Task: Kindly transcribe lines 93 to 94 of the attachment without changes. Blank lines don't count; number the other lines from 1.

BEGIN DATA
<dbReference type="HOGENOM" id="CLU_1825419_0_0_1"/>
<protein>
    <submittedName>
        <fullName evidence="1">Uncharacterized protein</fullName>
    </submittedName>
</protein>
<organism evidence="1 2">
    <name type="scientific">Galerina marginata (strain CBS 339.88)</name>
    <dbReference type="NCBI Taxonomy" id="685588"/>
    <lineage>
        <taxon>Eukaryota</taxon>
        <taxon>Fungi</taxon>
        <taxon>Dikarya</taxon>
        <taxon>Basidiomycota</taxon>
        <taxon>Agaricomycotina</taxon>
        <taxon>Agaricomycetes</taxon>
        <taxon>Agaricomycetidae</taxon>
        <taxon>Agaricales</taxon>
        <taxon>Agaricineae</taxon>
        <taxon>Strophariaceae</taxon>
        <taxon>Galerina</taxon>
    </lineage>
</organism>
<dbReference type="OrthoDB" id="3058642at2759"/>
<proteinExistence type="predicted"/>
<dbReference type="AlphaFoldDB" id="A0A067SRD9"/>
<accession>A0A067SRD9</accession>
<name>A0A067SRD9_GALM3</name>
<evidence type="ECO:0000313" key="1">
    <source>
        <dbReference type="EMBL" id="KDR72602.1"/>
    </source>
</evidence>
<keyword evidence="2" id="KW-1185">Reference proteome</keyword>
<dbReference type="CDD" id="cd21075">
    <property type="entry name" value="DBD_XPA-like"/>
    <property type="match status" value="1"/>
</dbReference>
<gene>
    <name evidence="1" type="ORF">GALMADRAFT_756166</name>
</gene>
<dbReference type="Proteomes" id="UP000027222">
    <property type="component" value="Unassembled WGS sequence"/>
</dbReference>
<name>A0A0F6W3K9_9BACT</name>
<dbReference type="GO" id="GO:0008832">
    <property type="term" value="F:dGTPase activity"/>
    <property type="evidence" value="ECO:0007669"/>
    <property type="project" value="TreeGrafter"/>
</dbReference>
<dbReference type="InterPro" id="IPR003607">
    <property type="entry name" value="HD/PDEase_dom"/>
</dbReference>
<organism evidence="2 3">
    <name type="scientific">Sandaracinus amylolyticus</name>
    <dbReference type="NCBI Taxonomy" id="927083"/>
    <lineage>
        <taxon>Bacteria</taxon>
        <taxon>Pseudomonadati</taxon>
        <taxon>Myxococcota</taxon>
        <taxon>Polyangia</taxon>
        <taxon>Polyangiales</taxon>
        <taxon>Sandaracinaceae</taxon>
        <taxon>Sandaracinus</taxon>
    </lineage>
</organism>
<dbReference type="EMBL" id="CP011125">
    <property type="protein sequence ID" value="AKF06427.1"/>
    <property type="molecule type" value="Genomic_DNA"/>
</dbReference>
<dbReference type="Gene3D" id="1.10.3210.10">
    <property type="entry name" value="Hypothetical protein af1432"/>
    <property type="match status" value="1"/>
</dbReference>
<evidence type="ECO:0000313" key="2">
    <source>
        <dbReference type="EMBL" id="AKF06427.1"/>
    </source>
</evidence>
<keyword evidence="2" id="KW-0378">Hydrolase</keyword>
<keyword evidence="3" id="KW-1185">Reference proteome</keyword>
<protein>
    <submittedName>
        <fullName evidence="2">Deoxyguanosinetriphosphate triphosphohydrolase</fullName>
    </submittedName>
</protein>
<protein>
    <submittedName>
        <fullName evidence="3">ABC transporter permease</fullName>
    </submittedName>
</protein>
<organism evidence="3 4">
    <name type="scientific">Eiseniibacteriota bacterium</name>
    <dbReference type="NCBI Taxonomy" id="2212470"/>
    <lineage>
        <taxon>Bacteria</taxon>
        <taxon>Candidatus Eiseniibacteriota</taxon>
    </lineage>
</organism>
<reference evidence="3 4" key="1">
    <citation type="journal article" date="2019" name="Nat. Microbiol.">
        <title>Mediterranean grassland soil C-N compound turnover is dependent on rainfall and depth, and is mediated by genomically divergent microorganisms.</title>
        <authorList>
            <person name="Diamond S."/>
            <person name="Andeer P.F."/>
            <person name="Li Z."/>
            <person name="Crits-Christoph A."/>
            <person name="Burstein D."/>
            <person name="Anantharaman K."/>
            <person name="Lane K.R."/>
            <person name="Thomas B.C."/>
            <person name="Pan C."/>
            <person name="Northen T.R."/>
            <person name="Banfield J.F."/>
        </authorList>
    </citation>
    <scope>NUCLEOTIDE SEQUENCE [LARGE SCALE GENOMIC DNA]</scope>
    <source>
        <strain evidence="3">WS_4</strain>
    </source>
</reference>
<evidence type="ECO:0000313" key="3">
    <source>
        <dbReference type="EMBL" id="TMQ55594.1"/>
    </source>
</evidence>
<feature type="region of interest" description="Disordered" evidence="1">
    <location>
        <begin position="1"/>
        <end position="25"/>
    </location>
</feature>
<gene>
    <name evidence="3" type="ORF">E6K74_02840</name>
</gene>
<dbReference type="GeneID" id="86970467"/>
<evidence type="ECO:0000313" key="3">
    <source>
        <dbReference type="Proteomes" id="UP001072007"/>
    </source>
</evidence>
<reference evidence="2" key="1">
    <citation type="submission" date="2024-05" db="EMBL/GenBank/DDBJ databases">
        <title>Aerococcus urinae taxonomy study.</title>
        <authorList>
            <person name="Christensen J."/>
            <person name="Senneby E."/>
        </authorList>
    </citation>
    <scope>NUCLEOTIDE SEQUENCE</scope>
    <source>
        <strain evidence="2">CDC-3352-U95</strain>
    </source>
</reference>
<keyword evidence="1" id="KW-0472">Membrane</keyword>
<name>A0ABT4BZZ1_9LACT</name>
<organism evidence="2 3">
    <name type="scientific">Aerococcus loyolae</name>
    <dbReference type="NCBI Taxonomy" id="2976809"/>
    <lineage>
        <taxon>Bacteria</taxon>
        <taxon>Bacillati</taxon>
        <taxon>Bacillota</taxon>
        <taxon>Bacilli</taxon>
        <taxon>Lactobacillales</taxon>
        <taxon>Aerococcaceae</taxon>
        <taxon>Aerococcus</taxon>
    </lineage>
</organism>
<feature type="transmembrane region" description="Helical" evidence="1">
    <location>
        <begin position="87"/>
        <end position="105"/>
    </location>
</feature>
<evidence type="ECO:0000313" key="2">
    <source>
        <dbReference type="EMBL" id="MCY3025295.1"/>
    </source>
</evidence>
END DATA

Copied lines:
    <name type="scientific">Eiseniibacteriota bacterium</name>
    <dbReference type="NCBI Taxonomy" id="2212470"/>